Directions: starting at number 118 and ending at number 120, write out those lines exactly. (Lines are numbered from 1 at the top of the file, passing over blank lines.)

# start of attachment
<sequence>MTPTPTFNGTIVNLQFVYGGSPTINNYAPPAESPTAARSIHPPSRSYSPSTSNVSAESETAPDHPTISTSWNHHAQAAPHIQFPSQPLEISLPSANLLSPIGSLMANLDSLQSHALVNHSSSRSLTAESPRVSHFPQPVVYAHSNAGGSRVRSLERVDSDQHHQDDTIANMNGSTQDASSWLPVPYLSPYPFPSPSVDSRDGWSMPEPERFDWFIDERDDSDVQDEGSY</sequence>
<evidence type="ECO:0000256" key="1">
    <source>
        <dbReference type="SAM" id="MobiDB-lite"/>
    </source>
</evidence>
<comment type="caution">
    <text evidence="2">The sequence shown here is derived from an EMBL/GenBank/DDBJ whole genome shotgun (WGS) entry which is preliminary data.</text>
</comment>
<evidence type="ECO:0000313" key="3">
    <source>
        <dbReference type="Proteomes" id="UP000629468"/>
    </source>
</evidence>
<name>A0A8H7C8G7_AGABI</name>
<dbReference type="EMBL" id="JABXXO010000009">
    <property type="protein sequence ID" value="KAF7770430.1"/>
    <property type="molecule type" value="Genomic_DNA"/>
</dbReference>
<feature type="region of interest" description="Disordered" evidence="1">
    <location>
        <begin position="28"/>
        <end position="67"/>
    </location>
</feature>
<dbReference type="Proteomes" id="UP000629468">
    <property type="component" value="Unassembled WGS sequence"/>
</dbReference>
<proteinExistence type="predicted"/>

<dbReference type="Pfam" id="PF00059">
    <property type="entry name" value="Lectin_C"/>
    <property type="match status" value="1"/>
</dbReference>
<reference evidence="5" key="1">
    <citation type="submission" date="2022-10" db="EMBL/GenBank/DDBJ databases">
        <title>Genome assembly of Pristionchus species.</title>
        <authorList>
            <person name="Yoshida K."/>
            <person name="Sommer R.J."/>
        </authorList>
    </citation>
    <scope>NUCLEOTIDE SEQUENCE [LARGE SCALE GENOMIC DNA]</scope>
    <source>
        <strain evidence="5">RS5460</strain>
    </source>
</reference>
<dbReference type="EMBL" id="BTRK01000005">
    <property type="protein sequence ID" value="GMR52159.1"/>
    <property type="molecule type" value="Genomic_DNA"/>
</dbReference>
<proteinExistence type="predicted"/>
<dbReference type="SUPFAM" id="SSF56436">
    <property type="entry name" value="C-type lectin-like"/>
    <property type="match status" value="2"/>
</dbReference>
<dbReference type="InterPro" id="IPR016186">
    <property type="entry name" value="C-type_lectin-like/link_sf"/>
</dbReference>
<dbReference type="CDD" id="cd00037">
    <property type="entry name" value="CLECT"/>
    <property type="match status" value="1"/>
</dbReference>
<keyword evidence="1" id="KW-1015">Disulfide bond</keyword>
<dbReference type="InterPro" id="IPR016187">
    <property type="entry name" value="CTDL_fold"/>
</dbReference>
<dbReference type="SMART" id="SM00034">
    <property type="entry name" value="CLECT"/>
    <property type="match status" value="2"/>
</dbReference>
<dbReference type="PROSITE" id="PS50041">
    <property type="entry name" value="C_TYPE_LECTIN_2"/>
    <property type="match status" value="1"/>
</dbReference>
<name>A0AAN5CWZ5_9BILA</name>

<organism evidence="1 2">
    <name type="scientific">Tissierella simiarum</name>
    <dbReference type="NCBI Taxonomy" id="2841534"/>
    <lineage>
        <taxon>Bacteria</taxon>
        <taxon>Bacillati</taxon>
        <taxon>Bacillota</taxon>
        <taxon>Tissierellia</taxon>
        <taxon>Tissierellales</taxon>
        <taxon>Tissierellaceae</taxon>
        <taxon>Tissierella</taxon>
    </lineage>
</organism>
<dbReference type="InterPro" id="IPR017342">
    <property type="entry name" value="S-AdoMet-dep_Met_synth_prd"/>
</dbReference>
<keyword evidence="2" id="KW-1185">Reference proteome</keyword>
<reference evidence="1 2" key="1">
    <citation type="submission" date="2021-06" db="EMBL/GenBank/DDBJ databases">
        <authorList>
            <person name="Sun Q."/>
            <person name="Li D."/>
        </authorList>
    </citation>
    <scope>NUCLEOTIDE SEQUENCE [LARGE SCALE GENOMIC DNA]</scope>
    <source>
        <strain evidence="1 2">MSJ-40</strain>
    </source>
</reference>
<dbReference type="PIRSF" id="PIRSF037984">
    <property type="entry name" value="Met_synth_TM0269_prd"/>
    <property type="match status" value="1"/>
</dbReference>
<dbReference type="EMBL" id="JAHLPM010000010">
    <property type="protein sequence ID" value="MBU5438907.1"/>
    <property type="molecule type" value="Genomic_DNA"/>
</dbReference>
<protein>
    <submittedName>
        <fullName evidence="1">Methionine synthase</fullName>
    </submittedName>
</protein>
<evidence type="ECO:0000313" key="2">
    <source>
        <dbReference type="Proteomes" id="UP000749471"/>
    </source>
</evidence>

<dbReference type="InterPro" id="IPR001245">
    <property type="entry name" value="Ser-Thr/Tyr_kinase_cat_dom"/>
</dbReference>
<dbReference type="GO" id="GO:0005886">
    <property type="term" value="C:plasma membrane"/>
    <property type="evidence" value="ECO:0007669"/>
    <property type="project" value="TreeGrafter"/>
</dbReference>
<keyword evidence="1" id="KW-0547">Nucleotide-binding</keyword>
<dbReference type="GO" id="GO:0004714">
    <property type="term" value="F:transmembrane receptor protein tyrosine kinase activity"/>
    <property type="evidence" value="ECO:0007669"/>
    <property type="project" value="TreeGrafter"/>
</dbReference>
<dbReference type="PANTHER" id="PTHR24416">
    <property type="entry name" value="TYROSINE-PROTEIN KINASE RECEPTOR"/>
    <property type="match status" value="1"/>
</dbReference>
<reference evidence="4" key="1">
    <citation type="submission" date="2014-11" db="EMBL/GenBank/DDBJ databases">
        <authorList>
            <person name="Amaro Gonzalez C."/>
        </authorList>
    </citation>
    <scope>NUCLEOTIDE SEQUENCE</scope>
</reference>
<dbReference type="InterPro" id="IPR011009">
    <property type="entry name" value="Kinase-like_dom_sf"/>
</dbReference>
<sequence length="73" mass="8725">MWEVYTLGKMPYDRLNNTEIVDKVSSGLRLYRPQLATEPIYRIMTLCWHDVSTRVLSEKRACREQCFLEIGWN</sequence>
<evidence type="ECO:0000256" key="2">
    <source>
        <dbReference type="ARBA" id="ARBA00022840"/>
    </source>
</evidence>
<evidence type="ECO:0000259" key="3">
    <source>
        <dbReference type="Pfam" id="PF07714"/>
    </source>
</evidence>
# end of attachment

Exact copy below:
<evidence type="ECO:0000313" key="2">
    <source>
        <dbReference type="Proteomes" id="UP000749471"/>